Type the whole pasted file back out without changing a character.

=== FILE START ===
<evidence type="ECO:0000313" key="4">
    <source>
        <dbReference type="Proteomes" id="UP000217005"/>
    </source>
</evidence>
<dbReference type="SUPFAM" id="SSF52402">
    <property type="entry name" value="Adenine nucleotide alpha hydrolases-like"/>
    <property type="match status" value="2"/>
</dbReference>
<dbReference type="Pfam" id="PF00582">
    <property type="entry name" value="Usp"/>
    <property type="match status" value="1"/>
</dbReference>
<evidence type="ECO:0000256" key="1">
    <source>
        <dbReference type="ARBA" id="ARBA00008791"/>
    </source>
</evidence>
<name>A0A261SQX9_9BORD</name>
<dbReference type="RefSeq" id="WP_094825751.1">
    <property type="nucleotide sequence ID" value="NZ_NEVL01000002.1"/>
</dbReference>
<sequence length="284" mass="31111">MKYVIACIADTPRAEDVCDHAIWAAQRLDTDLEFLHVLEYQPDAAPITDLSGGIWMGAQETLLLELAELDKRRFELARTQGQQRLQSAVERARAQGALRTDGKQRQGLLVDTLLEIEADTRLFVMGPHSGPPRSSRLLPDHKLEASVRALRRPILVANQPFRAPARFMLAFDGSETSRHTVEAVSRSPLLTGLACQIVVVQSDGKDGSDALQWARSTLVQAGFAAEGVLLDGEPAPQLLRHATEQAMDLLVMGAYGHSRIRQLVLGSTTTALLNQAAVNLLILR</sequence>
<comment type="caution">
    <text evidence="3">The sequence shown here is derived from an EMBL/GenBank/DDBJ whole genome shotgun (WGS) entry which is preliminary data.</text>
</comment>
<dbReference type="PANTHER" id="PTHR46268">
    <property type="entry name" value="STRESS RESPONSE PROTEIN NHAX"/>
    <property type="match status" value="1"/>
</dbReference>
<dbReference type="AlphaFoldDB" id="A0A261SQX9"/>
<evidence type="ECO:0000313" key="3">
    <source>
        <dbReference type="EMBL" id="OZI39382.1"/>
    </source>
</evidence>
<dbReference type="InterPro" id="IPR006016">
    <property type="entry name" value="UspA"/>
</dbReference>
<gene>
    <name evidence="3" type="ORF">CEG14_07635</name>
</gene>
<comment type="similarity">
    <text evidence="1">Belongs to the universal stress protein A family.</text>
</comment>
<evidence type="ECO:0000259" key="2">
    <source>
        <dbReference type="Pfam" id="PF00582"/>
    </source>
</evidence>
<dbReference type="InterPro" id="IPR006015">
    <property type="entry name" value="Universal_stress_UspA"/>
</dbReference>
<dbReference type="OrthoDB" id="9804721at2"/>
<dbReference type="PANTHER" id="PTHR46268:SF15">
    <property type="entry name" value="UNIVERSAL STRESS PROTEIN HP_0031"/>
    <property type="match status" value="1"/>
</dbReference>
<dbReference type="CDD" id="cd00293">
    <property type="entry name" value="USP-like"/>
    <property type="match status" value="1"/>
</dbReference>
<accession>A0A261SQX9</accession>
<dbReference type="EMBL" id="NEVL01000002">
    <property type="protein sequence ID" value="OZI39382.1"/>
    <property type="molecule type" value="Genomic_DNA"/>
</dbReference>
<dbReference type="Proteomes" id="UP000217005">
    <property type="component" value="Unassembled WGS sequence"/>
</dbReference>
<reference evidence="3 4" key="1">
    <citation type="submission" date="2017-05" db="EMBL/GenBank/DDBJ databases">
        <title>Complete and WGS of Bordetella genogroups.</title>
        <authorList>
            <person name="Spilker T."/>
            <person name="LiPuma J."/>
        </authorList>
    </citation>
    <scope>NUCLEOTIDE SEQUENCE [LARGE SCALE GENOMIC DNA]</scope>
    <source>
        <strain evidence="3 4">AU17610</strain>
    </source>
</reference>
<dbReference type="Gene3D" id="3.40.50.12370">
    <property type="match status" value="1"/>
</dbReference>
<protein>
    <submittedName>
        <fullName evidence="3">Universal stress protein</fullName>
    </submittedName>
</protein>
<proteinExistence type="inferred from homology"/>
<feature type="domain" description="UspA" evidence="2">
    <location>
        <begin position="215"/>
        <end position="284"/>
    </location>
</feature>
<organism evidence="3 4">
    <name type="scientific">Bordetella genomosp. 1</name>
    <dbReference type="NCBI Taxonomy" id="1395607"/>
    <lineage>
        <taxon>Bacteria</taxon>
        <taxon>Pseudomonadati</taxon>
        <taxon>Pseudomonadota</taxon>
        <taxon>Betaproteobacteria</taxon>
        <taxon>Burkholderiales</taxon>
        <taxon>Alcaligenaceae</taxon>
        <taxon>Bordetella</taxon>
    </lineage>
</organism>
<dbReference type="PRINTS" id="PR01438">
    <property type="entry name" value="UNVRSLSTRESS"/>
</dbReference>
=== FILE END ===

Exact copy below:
<evidence type="ECO:0000313" key="4">
    <source>
        <dbReference type="Proteomes" id="UP000217005"/>
    </source>
</evidence>
<dbReference type="SUPFAM" id="SSF52402">
    <property type="entry name" value="Adenine nucleotide alpha hydrolases-like"/>
    <property type="match status" value="2"/>
</dbReference>
<dbReference type="Pfam" id="PF00582">
    <property type="entry name" value="Usp"/>
    <property type="match status" value="1"/>
</dbReference>
<evidence type="ECO:0000256" key="1">
    <source>
        <dbReference type="ARBA" id="ARBA00008791"/>
    </source>
</evidence>
<name>A0A261SQX9_9BORD</name>
<dbReference type="RefSeq" id="WP_094825751.1">
    <property type="nucleotide sequence ID" value="NZ_NEVL01000002.1"/>
</dbReference>
<sequence length="284" mass="31111">MKYVIACIADTPRAEDVCDHAIWAAQRLDTDLEFLHVLEYQPDAAPITDLSGGIWMGAQETLLLELAELDKRRFELARTQGQQRLQSAVERARAQGALRTDGKQRQGLLVDTLLEIEADTRLFVMGPHSGPPRSSRLLPDHKLEASVRALRRPILVANQPFRAPARFMLAFDGSETSRHTVEAVSRSPLLTGLACQIVVVQSDGKDGSDALQWARSTLVQAGFAAEGVLLDGEPAPQLLRHATEQAMDLLVMGAYGHSRIRQLVLGSTTTALLNQAAVNLLILR</sequence>
<comment type="caution">
    <text evidence="3">The sequence shown here is derived from an EMBL/GenBank/DDBJ whole genome shotgun (WGS) entry which is preliminary data.</text>
</comment>
<dbReference type="PANTHER" id="PTHR46268">
    <property type="entry name" value="STRESS RESPONSE PROTEIN NHAX"/>
    <property type="match status" value="1"/>
</dbReference>
<dbReference type="AlphaFoldDB" id="A0A261SQX9"/>
<evidence type="ECO:0000313" key="3">
    <source>
        <dbReference type="EMBL" id="OZI39382.1"/>
    </source>
</evidence>
<dbReference type="InterPro" id="IPR006016">
    <property type="entry name" value="UspA"/>
</dbReference>
<gene>
    <name evidence="3" type="ORF">CEG14_07635</name>
</gene>
<comment type="similarity">
    <text evidence="1">Belongs to the universal stress protein A family.</text>
</comment>
<evidence type="ECO:0000259" key="2">
    <source>
        <dbReference type="Pfam" id="PF00582"/>
    </source>
</evidence>
<dbReference type="InterPro" id="IPR006015">
    <property type="entry name" value="Universal_stress_UspA"/>
</dbReference>
<dbReference type="OrthoDB" id="9804721at2"/>
<dbReference type="PANTHER" id="PTHR46268:SF15">
    <property type="entry name" value="UNIVERSAL STRESS PROTEIN HP_0031"/>
    <property type="match status" value="1"/>
</dbReference>
<dbReference type="CDD" id="cd00293">
    <property type="entry name" value="USP-like"/>
    <property type="match status" value="1"/>
</dbReference>
<accession>A0A261SQX9</accession>
<dbReference type="EMBL" id="NEVL01000002">
    <property type="protein sequence ID" value="OZI39382.1"/>
    <property type="molecule type" value="Genomic_DNA"/>
</dbReference>
<dbReference type="Proteomes" id="UP000217005">
    <property type="component" value="Unassembled WGS sequence"/>
</dbReference>
<reference evidence="3 4" key="1">
    <citation type="submission" date="2017-05" db="EMBL/GenBank/DDBJ databases">
        <title>Complete and WGS of Bordetella genogroups.</title>
        <authorList>
            <person name="Spilker T."/>
            <person name="LiPuma J."/>
        </authorList>
    </citation>
    <scope>NUCLEOTIDE SEQUENCE [LARGE SCALE GENOMIC DNA]</scope>
    <source>
        <strain evidence="3 4">AU17610</strain>
    </source>
</reference>
<dbReference type="Gene3D" id="3.40.50.12370">
    <property type="match status" value="1"/>
</dbReference>
<protein>
    <submittedName>
        <fullName evidence="3">Universal stress protein</fullName>
    </submittedName>
</protein>
<proteinExistence type="inferred from homology"/>
<feature type="domain" description="UspA" evidence="2">
    <location>
        <begin position="215"/>
        <end position="284"/>
    </location>
</feature>
<organism evidence="3 4">
    <name type="scientific">Bordetella genomosp. 1</name>
    <dbReference type="NCBI Taxonomy" id="1395607"/>
    <lineage>
        <taxon>Bacteria</taxon>
        <taxon>Pseudomonadati</taxon>
        <taxon>Pseudomonadota</taxon>
        <taxon>Betaproteobacteria</taxon>
        <taxon>Burkholderiales</taxon>
        <taxon>Alcaligenaceae</taxon>
        <taxon>Bordetella</taxon>
    </lineage>
</organism>
<dbReference type="PRINTS" id="PR01438">
    <property type="entry name" value="UNVRSLSTRESS"/>
</dbReference>